I get asked to be a part of a lot of things. My inclination used to be to say yes to all of them. Then I ended up with a schedule that left me halfheartedly servicing a bunch of yeses and very little time and passion tending to the things that mean the most to me. So I started saying no. And life got better.
After coaching both of our boys' football teams last fall, I said no to coaching basketball this winter. I love coaching. I love being around the kids - both mine and yours - but sometimes you just know when you need a breather. So I said no.
Then came the call. The all too common call: Keith, we don't have enough coaches.
Let me pause to editorialize for a minute. In Elliott's age group there were over 50 kids. When the call came to ask me to coach there were 4 coaches committed for the 6 teams. Four. And the four of them were the same folks who'd coached year after year after year for all the years we've been a part of the league. I don't know why that is. Plenty of good reasons, I'm sure. But my guess is while I'm working on saying no at least a few folks might work on saying yes? Maybe there's a comfort zone issue, but our kids need us outside our comfort zone not in it. And if it's an "I don't know enough about basketball deal" - you're talking to the wrong guy. Thank God for YouTube!!
So I said yes. Mainly after our dear friend and fellow coach Mary Chris Luck agreed to share the responsibilities with me. She's awesome with the kids and shares my competitive fire.
At the beginning of the year we started with one simple philosophy. Guys, we're going to outwork everybody we play. I don't know if we'll beat any of them, but we're going to outwork them. That means we're going to get more steals and rebounds than everyone else. And because we're going to get more steals and rebounds, we're going to take more shots than everyone else. I don't care if you make them, just shoot them. On the days more of those shots go in than others, we're going to win. It's that simple boys.
Like I suggested above. When it comes to basketball I'm not smart enough to out-strategize anyone. I'm also a believer at this young age of teaching the boys things that are useful in all sports and all areas of life. Hard work and hustle aren't skills, they are attitudes. Attitudes that say you might beat me today, but it won't be because you worked harder than me.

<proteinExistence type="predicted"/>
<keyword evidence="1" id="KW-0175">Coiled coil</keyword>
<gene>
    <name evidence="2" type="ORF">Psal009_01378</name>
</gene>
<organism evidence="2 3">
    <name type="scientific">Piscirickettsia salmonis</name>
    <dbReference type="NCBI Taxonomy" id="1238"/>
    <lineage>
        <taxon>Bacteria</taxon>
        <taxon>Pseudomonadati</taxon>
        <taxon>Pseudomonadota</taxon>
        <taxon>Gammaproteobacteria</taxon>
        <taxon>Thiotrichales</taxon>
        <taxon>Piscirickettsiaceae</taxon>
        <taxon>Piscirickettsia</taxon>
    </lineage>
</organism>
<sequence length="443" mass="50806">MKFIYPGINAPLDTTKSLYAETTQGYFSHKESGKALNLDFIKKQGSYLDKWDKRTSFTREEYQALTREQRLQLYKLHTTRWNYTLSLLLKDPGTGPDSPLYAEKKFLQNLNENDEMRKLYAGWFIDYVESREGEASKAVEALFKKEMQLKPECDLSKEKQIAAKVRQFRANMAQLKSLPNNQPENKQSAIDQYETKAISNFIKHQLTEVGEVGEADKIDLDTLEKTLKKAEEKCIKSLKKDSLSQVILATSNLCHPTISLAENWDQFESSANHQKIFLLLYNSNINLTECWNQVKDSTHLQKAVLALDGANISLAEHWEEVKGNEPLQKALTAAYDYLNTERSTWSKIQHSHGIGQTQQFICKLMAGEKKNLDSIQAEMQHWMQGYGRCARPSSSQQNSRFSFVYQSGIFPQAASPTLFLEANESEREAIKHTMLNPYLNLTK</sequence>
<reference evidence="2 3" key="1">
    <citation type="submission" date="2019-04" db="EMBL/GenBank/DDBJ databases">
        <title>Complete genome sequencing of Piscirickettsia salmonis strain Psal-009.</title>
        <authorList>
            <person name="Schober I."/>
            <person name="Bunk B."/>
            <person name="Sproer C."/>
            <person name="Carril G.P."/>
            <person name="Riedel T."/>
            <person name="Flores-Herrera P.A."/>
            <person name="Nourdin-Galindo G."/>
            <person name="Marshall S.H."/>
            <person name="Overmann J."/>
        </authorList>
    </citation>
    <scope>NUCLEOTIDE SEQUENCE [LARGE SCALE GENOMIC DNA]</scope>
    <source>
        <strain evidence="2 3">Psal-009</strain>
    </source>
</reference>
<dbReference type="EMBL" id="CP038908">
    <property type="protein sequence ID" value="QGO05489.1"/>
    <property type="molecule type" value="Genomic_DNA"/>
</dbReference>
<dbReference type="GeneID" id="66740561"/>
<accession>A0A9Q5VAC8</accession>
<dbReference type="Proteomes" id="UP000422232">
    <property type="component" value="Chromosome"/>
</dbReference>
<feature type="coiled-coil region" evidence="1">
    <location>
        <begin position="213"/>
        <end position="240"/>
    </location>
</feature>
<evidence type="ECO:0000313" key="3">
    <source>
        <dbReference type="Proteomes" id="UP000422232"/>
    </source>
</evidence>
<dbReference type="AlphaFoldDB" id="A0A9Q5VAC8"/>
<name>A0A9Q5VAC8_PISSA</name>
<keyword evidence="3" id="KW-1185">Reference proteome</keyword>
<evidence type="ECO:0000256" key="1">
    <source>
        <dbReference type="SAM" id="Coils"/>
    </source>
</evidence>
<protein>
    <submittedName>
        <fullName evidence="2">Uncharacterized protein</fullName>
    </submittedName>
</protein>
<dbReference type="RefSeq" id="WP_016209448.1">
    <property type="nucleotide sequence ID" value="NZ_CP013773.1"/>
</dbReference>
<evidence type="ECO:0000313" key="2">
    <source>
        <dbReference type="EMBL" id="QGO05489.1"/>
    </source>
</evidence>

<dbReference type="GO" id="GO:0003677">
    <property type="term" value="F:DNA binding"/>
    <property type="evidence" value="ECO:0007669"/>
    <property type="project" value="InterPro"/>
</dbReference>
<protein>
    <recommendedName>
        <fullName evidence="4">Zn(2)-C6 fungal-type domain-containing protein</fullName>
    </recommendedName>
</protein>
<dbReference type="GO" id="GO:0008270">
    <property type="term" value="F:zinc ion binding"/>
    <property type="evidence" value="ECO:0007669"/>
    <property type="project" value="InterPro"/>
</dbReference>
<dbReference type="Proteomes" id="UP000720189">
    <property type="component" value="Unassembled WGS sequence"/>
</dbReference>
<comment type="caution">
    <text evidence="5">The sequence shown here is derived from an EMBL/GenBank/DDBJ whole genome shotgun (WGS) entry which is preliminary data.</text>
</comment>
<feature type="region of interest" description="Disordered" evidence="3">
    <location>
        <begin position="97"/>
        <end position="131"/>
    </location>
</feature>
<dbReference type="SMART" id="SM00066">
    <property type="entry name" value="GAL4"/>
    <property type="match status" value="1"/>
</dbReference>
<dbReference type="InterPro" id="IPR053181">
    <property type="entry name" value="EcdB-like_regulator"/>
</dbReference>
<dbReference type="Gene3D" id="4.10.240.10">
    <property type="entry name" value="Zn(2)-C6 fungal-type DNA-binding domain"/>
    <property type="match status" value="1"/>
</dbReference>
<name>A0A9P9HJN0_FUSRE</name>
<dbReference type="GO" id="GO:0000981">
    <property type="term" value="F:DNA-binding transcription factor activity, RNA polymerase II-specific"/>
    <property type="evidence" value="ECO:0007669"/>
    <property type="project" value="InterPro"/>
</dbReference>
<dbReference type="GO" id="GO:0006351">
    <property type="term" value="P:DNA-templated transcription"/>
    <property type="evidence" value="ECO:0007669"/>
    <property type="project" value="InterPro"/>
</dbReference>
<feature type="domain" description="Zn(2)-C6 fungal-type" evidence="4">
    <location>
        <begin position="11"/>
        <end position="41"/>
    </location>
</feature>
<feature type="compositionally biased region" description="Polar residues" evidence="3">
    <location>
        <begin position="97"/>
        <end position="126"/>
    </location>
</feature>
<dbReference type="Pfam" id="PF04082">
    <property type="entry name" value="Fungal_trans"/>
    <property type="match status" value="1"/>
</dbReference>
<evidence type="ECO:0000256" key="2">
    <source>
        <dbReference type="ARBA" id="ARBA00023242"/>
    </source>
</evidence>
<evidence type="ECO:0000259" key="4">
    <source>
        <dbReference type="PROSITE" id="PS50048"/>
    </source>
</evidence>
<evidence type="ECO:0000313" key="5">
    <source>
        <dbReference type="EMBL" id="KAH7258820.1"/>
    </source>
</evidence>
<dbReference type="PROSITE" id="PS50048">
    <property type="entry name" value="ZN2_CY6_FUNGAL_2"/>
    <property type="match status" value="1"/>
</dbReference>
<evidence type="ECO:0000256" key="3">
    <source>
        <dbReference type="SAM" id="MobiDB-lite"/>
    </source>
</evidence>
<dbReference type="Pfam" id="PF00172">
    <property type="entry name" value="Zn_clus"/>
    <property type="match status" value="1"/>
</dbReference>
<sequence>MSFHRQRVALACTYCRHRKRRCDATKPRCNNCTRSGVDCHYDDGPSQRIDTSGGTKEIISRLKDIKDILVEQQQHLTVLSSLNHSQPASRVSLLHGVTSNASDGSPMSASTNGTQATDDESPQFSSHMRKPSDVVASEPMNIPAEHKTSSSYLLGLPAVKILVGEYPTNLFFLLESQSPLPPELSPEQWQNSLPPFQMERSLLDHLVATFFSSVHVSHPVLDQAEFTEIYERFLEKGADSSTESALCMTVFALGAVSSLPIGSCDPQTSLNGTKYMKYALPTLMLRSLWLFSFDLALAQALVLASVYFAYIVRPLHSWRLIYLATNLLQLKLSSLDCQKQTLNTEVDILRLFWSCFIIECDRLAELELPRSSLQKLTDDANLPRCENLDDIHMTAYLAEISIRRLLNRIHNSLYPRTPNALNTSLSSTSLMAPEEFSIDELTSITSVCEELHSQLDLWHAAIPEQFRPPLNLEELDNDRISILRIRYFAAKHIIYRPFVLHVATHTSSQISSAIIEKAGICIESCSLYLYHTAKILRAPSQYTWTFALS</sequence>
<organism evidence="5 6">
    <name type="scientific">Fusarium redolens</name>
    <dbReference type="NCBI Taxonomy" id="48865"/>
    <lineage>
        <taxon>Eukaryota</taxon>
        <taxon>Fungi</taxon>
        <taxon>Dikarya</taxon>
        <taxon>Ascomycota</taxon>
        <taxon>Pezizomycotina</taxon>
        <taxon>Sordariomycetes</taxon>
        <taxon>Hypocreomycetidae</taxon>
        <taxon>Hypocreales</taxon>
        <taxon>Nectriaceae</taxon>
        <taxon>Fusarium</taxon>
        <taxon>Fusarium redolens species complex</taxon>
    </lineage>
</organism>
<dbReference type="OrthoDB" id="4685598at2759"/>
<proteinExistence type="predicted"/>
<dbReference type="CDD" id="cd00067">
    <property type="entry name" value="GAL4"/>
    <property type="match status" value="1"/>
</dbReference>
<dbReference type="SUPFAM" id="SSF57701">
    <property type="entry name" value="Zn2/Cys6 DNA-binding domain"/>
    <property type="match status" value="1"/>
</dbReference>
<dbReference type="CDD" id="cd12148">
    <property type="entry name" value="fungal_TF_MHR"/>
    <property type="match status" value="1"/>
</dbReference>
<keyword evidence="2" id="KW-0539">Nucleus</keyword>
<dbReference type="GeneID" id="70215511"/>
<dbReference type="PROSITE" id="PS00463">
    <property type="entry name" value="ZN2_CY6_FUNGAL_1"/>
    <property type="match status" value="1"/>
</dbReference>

I'm not sure I've ever had a team cling to that attitude better than this group of kids. Because they did, we won a bunch of games. We also lost some.
Our season closed last Saturday against one of the better teams in the league. The game came down to the final possession. I called a time-out. One of the boys in the huddle looked at me and said, "my heart is racing." I thought, be thankful you're not 53, son. I'm living on the edge of cardiac arrest right now. But I loved that. 10 and 11 year old boys with racing hearts. Sitting on the outer edges of hard work and hustle and on the verge of feeling it translate into a victory.
When they came running off the court with their arms raised, fist bumping and chest bumping each other, I knew "yes" is still the right answer from time to time. Especially when it comes to spending time with kids. They keep me young. They keep my heart racing. They keep me reminded that in a society that places a lot of emphasis on education and learning, there's still a lot of value in hard work and hustle.
Coach Mary Chris told the boys after the game that even if we'd lost that still would have been a great game and we'd have been proud of them. That is the absolute truth. Win or lose, I think we'd both be happy to hang with these hard working guys any day of the week.
OK, so maybe I do have some skills!!